Finally, methylation levels of CpG sites that are close to each other in the same biological pathways may be correlated. In light of this, a limitation of JT-Comp and other high-dimensional univariate mediation methods is that the correlation among potential mediators is not explicitly modeled. Recently, high-dimensional mediation methods that can jointly model potential mediators, such as the Bayesian high-dimensional mediation method (BAMA) (117) and its extensions (118, 119), have been proposed. Although these joint analysis methods can reduce the multiple testing burden, increase power, and better estimate independent effects, they are computationally heavy and can only simultaneously evaluate a few thousand mediators simultaneously. Since the goal of the current study was to conduct epigenome-wide meditation analysis with nearly half a million potential mediators, such methods were impractical, and we instead carried out ad hoc PCA analyses to better characterize the overall mediation effect across the identified loci and penalization-based high-dimensional mediation analysis on the potential CpG mediators identified in the epigenome-wide mediation analysis to further fine map the identified loci.
In summary, our findings support the hypothesis that DNA methylation acts as a mediator between individual- and neighborhood-level social disadvantage and CVD risk factors, and provide insight into the underlying epigenetic mechanisms that link social disadvantage to poor cardiovascular health. Since many of the identified CpG mediators are involved in the process of monocyte-to-macrophage differentiation and macrophage polarity, our findings suggest that epigenetic regulation of monocyte differentiation and subsequent activation might be a promising avenue for further investigation. Future research is needed to replicate our findings in other independent cohorts and confirm the role of DNA methylation in mediating the association between individual- and neighborhood-level social disadvantage and cardiovascular risk factors.
Data Availability Statement
Data used in this analysis can be obtained through the MESA Data Coordinating Center (https://www.mesa-nhlbi.org/) and the database of Genotypes and Phenotypes [dbGaP accession numbers: phs000209 (MESA Cohort) and phs00420 (MESA SHARe)].
The studies involving human participants were reviewed and approved by Institutional Review Boards (IRBs) at Johns Hopkins Medical Institutions, University of Minnesota, Columbia University Medical Center, Wake Forest University Health Sciences, University of Washington, and University of Michigan. The patients/participants provided their written informed consent to participate in this study.
YW and JS conceptualized and designed the study. BN, AD, YL, WZ, and XZ contributed to study design. AD, KM, and YL contributed to data collection, cleaning, and curation. YW conducted the data analysis, with assistance from WZ, SR, LS, JD, and YS. Result interpretation was performed by YW, JS, AD, SK, KB, XZ, BM, and YL. YW drafted the manuscript with assistance from JS, FA, and KK. JS provided financial support. All authors reviewed the results and approved the final version of the manuscript.
MESA and the MESA SHARe project are conducted and supported by the National Heart, Lung, and Blood Institute (NHLBI) in collaboration with MESA investigators. Support for MESA is provided by Contracts 75N92020D00001, HHSN268201500003I, N01-HC-95159, 75N92020D00005, N01-HC-95160, 75N92020D00002, N01-HC-95161, 75N92020D00003, N01-HC-95162, 75N92020D00006, N01-HC-95163, 75N92020D00004, N01-HC-95164, 75N92020D00007, N01-HC-95165, N01-HC-95166, N01-HC-95167, N01-HC-95168, N01-HC-95169, UL1-TR-000040, UL1-TR-001079, UL1-TR-001420, UL1-TR-001881, and DK063491. Funding support for the neighborhood scales dataset was provided by R01HL071759. The MESA Epigenomics and Transcriptomics Studies were funded by NIH Grants 1R01HL101250, 1RF1AG054474, R01HL126477, R01DK101921, and R01HL135009. Analysis for this study was provided by R01HL141292.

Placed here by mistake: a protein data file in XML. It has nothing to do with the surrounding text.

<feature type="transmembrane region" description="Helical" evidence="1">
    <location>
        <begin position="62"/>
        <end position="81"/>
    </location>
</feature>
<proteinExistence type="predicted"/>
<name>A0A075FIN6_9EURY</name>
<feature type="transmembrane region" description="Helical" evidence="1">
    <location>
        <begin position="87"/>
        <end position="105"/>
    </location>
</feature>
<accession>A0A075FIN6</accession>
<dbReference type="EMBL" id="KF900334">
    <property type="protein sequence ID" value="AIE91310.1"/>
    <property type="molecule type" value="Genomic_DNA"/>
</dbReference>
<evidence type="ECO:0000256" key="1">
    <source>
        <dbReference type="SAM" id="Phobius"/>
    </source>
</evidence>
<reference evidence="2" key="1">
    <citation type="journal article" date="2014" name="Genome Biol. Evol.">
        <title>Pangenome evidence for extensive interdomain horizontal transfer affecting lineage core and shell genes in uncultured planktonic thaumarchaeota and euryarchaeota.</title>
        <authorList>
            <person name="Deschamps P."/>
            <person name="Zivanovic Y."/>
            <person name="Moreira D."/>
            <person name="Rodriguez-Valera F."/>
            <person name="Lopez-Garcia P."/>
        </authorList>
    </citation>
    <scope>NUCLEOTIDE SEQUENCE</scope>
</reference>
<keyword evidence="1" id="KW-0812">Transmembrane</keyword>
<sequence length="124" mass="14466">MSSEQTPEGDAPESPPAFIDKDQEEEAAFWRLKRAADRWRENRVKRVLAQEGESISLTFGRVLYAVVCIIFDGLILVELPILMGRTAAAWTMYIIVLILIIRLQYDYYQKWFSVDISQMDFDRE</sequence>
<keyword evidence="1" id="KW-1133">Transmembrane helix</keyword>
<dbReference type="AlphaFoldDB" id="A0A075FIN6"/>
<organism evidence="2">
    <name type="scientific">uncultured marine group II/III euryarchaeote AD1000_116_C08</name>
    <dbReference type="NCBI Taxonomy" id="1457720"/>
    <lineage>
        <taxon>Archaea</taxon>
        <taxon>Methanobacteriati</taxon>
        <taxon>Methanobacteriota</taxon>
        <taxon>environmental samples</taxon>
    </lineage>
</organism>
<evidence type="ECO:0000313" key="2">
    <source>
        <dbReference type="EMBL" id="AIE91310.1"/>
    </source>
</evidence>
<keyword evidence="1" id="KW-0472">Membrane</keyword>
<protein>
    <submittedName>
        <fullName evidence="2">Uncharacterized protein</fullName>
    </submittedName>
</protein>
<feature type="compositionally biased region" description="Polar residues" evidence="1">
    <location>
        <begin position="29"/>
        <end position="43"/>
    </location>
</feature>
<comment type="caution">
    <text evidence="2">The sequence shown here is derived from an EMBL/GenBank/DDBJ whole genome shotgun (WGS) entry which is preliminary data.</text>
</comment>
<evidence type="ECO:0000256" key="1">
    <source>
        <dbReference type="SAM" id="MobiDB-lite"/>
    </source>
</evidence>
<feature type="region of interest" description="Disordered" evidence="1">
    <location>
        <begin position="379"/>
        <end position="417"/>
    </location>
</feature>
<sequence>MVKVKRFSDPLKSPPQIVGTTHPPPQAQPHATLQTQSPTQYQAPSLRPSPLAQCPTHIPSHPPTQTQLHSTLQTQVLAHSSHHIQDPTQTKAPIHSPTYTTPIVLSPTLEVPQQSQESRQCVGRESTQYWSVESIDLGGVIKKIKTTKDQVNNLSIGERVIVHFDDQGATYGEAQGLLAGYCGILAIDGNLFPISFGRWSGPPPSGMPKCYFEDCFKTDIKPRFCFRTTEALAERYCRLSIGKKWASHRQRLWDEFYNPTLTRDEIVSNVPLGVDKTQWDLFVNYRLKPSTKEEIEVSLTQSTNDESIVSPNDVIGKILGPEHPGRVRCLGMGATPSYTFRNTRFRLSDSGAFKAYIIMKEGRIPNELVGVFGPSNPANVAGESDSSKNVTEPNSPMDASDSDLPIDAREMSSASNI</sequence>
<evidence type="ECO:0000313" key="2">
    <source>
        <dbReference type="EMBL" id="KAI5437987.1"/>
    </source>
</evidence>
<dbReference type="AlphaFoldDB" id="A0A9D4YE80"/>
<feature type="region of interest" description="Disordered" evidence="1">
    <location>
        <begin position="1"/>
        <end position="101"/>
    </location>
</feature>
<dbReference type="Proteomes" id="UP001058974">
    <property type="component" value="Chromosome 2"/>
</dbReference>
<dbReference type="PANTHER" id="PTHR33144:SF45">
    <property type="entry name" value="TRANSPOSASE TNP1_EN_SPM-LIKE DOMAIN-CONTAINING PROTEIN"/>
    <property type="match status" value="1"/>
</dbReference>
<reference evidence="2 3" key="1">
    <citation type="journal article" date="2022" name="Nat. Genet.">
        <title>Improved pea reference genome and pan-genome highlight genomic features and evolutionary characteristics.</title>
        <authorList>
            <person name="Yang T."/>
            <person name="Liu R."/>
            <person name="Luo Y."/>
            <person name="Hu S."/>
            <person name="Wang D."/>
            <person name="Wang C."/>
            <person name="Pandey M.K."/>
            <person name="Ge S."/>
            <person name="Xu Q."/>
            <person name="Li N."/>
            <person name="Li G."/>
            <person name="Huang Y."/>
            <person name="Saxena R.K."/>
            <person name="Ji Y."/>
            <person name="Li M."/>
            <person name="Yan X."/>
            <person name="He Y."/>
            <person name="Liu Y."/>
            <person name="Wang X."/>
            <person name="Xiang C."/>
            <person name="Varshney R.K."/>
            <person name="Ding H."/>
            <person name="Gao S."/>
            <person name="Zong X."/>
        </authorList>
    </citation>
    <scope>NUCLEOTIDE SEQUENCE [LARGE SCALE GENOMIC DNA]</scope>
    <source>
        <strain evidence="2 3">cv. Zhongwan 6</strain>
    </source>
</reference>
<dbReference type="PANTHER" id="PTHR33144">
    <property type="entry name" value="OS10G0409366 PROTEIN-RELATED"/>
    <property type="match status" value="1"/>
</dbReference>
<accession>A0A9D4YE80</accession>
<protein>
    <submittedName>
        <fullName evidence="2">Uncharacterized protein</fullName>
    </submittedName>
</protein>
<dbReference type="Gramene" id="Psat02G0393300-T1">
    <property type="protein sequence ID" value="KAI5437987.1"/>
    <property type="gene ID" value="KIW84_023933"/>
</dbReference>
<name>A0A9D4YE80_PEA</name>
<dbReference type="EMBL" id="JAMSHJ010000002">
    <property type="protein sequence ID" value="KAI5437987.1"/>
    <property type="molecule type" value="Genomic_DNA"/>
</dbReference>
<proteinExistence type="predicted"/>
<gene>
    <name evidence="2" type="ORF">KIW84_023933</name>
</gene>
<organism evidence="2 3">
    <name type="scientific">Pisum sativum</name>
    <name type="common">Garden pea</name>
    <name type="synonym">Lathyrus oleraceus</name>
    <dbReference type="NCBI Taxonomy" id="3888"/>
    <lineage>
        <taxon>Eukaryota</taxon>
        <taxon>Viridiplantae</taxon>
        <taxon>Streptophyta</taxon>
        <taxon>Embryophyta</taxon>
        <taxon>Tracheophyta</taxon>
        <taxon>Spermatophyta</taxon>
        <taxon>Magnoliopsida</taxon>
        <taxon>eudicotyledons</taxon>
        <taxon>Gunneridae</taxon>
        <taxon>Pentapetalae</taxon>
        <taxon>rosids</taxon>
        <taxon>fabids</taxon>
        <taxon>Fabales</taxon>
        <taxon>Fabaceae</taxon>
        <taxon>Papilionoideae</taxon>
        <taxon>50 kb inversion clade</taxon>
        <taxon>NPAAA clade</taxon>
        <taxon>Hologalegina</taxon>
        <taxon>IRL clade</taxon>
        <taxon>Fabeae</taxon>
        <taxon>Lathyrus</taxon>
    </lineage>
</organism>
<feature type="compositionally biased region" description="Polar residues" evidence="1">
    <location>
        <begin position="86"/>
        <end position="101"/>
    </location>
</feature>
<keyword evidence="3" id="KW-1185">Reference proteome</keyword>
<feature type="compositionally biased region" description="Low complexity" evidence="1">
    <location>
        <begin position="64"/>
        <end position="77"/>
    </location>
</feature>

Conflict of Interest
The authors declare that the research was conducted in the absence of any commercial or financial relationships that could be construed as a potential conflict of interest.
All claims expressed in this article are solely those of the authors and do not necessarily represent those of their affiliated organizations, or those of the publisher, the editors and the reviewers. Any product that may be evaluated in this article, or claim that may be made by its manufacturer, is not guaranteed or endorsed by the publisher.
The authors wish to thank the MESA staff and participants.
The Supplementary Material for this article can be found online at: https://www.frontiersin.org/articles/10.3389/fcvm.2022.848768/full#supplementary-material
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Keywords: social epigenomics, socioeconomic status, adversity, epigenome-wide association study, obesity, diabetes, hypertension
Citation: Wang YZ, Zhao W, Ammous F, Song Y, Du J, Shang L, Ratliff SM, Moore K, Kelly KM, Needham BL, Diez Roux AV, Liu Y, Butler KR, Kardia SLR, Mukherjee B, Zhou X and Smith JA (2022) DNA Methylation Mediates the Association Between Individual and Neighborhood Social Disadvantage and Cardiovascular Risk Factors. Front. Cardiovasc. Med. 9:848768. doi: 10.3389/fcvm.2022.848768
Received: 05 January 2022; Accepted: 29 April 2022;
Published: 19 May 2022.
Edited by:Abhijeet R. Sonawane, Brigham and Women's Hospital and Harvard Medical School, United States
Reviewed by:Julian Hecker, Harvard University, United States
Karl Kelsey, Brown University, United States
Copyright © 2022 Wang, Zhao, Ammous, Song, Du, Shang, Ratliff, Moore, Kelly, Needham, Diez Roux, Liu, Butler, Kardia, Mukherjee, Zhou and Smith. This is an open-access article distributed under the terms of the Creative Commons Attribution License (CC BY). The use, distribution or reproduction in other forums is permitted, provided the original author(s) and the copyright owner(s) are credited and that the original publication in this journal is cited, in accordance with accepted academic practice. No use, distribution or reproduction is permitted which does not comply with these terms.
*Correspondence: Jennifer A. Smith, firstname.lastname@example.org; orcid.org/0000-0002-3575-5468